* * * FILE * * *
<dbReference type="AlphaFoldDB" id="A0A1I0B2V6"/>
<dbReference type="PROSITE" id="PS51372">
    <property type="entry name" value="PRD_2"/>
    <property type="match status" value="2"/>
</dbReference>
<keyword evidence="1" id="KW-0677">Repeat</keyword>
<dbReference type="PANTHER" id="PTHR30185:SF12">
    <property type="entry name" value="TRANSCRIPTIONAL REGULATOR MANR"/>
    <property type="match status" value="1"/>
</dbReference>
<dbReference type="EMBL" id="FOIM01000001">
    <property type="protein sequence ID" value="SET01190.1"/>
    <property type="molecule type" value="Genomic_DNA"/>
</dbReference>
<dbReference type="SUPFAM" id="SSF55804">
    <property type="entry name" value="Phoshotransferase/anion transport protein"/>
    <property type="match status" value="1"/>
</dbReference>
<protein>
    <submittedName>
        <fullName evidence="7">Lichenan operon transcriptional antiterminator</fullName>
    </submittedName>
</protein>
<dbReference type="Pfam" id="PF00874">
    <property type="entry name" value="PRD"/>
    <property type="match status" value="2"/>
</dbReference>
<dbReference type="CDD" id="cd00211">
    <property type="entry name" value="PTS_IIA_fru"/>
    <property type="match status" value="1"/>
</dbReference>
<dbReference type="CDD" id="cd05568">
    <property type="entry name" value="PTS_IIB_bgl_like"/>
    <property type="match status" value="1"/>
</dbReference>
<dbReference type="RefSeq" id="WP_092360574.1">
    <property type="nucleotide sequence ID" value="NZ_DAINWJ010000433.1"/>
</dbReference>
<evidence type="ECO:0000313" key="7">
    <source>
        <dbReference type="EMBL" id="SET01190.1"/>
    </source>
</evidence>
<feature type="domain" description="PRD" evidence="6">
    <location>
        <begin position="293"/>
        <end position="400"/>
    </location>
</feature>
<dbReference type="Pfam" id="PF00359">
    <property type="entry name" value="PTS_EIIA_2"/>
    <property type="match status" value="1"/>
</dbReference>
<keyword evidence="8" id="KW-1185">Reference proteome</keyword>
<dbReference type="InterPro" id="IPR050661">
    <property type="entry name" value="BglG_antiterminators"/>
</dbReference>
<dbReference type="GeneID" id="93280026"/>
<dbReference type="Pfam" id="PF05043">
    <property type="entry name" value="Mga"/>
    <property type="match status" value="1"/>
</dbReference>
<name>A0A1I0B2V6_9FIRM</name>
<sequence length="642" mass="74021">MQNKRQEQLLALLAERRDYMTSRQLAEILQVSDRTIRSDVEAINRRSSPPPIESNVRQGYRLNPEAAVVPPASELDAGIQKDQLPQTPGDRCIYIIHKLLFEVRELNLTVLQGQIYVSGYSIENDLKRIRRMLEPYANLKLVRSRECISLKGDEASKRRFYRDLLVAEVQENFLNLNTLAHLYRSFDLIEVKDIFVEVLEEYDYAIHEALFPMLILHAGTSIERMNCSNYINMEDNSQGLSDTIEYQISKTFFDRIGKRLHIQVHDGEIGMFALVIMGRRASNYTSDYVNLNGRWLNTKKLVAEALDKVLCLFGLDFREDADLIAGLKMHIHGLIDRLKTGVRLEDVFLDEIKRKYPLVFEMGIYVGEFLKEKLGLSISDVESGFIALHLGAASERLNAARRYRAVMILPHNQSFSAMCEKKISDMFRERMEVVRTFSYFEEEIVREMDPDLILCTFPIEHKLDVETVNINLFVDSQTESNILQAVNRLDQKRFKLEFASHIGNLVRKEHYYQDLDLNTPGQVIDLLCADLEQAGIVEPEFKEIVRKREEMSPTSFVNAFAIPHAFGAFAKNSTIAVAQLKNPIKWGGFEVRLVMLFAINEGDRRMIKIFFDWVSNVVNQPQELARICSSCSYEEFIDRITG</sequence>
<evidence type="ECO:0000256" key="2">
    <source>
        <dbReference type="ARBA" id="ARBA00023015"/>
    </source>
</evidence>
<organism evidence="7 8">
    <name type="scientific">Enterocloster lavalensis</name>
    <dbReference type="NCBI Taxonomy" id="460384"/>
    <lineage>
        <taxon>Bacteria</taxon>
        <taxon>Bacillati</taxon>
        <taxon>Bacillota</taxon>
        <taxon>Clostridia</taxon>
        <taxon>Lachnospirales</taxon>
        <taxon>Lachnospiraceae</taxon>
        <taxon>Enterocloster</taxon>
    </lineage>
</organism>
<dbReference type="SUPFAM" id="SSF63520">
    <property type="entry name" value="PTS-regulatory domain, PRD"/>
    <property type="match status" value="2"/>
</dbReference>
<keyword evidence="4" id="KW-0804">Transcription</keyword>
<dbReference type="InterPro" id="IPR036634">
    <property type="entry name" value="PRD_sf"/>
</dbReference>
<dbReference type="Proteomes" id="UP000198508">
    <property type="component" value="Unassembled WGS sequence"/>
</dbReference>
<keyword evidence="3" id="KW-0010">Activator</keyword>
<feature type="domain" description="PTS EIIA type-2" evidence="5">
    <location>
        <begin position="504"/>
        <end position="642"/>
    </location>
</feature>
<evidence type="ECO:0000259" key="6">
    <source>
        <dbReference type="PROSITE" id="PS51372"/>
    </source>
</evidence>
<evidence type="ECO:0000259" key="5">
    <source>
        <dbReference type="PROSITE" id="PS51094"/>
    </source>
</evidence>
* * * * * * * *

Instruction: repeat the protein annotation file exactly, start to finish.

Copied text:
<dbReference type="AlphaFoldDB" id="A0A1I0B2V6"/>
<dbReference type="PROSITE" id="PS51372">
    <property type="entry name" value="PRD_2"/>
    <property type="match status" value="2"/>
</dbReference>
<keyword evidence="1" id="KW-0677">Repeat</keyword>
<dbReference type="PANTHER" id="PTHR30185:SF12">
    <property type="entry name" value="TRANSCRIPTIONAL REGULATOR MANR"/>
    <property type="match status" value="1"/>
</dbReference>
<dbReference type="EMBL" id="FOIM01000001">
    <property type="protein sequence ID" value="SET01190.1"/>
    <property type="molecule type" value="Genomic_DNA"/>
</dbReference>
<dbReference type="SUPFAM" id="SSF55804">
    <property type="entry name" value="Phoshotransferase/anion transport protein"/>
    <property type="match status" value="1"/>
</dbReference>
<protein>
    <submittedName>
        <fullName evidence="7">Lichenan operon transcriptional antiterminator</fullName>
    </submittedName>
</protein>
<dbReference type="Pfam" id="PF00874">
    <property type="entry name" value="PRD"/>
    <property type="match status" value="2"/>
</dbReference>
<dbReference type="CDD" id="cd00211">
    <property type="entry name" value="PTS_IIA_fru"/>
    <property type="match status" value="1"/>
</dbReference>
<dbReference type="CDD" id="cd05568">
    <property type="entry name" value="PTS_IIB_bgl_like"/>
    <property type="match status" value="1"/>
</dbReference>
<dbReference type="RefSeq" id="WP_092360574.1">
    <property type="nucleotide sequence ID" value="NZ_DAINWJ010000433.1"/>
</dbReference>
<evidence type="ECO:0000313" key="7">
    <source>
        <dbReference type="EMBL" id="SET01190.1"/>
    </source>
</evidence>
<feature type="domain" description="PRD" evidence="6">
    <location>
        <begin position="293"/>
        <end position="400"/>
    </location>
</feature>
<dbReference type="Pfam" id="PF00359">
    <property type="entry name" value="PTS_EIIA_2"/>
    <property type="match status" value="1"/>
</dbReference>
<keyword evidence="8" id="KW-1185">Reference proteome</keyword>
<dbReference type="InterPro" id="IPR050661">
    <property type="entry name" value="BglG_antiterminators"/>
</dbReference>
<dbReference type="GeneID" id="93280026"/>
<dbReference type="Pfam" id="PF05043">
    <property type="entry name" value="Mga"/>
    <property type="match status" value="1"/>
</dbReference>
<name>A0A1I0B2V6_9FIRM</name>
<sequence length="642" mass="74021">MQNKRQEQLLALLAERRDYMTSRQLAEILQVSDRTIRSDVEAINRRSSPPPIESNVRQGYRLNPEAAVVPPASELDAGIQKDQLPQTPGDRCIYIIHKLLFEVRELNLTVLQGQIYVSGYSIENDLKRIRRMLEPYANLKLVRSRECISLKGDEASKRRFYRDLLVAEVQENFLNLNTLAHLYRSFDLIEVKDIFVEVLEEYDYAIHEALFPMLILHAGTSIERMNCSNYINMEDNSQGLSDTIEYQISKTFFDRIGKRLHIQVHDGEIGMFALVIMGRRASNYTSDYVNLNGRWLNTKKLVAEALDKVLCLFGLDFREDADLIAGLKMHIHGLIDRLKTGVRLEDVFLDEIKRKYPLVFEMGIYVGEFLKEKLGLSISDVESGFIALHLGAASERLNAARRYRAVMILPHNQSFSAMCEKKISDMFRERMEVVRTFSYFEEEIVREMDPDLILCTFPIEHKLDVETVNINLFVDSQTESNILQAVNRLDQKRFKLEFASHIGNLVRKEHYYQDLDLNTPGQVIDLLCADLEQAGIVEPEFKEIVRKREEMSPTSFVNAFAIPHAFGAFAKNSTIAVAQLKNPIKWGGFEVRLVMLFAINEGDRRMIKIFFDWVSNVVNQPQELARICSSCSYEEFIDRITG</sequence>
<evidence type="ECO:0000256" key="2">
    <source>
        <dbReference type="ARBA" id="ARBA00023015"/>
    </source>
</evidence>
<organism evidence="7 8">
    <name type="scientific">Enterocloster lavalensis</name>
    <dbReference type="NCBI Taxonomy" id="460384"/>
    <lineage>
        <taxon>Bacteria</taxon>
        <taxon>Bacillati</taxon>
        <taxon>Bacillota</taxon>
        <taxon>Clostridia</taxon>
        <taxon>Lachnospirales</taxon>
        <taxon>Lachnospiraceae</taxon>
        <taxon>Enterocloster</taxon>
    </lineage>
</organism>
<dbReference type="SUPFAM" id="SSF63520">
    <property type="entry name" value="PTS-regulatory domain, PRD"/>
    <property type="match status" value="2"/>
</dbReference>
<keyword evidence="4" id="KW-0804">Transcription</keyword>
<dbReference type="InterPro" id="IPR036634">
    <property type="entry name" value="PRD_sf"/>
</dbReference>
<dbReference type="Proteomes" id="UP000198508">
    <property type="component" value="Unassembled WGS sequence"/>
</dbReference>
<keyword evidence="3" id="KW-0010">Activator</keyword>
<feature type="domain" description="PTS EIIA type-2" evidence="5">
    <location>
        <begin position="504"/>
        <end position="642"/>
    </location>
</feature>
<evidence type="ECO:0000259" key="6">
    <source>
        <dbReference type="PROSITE" id="PS51372"/>
    </source>
</evidence>
<evidence type="ECO:0000259" key="5">
    <source>
        <dbReference type="PROSITE" id="PS51094"/>
    </source>
</evidence>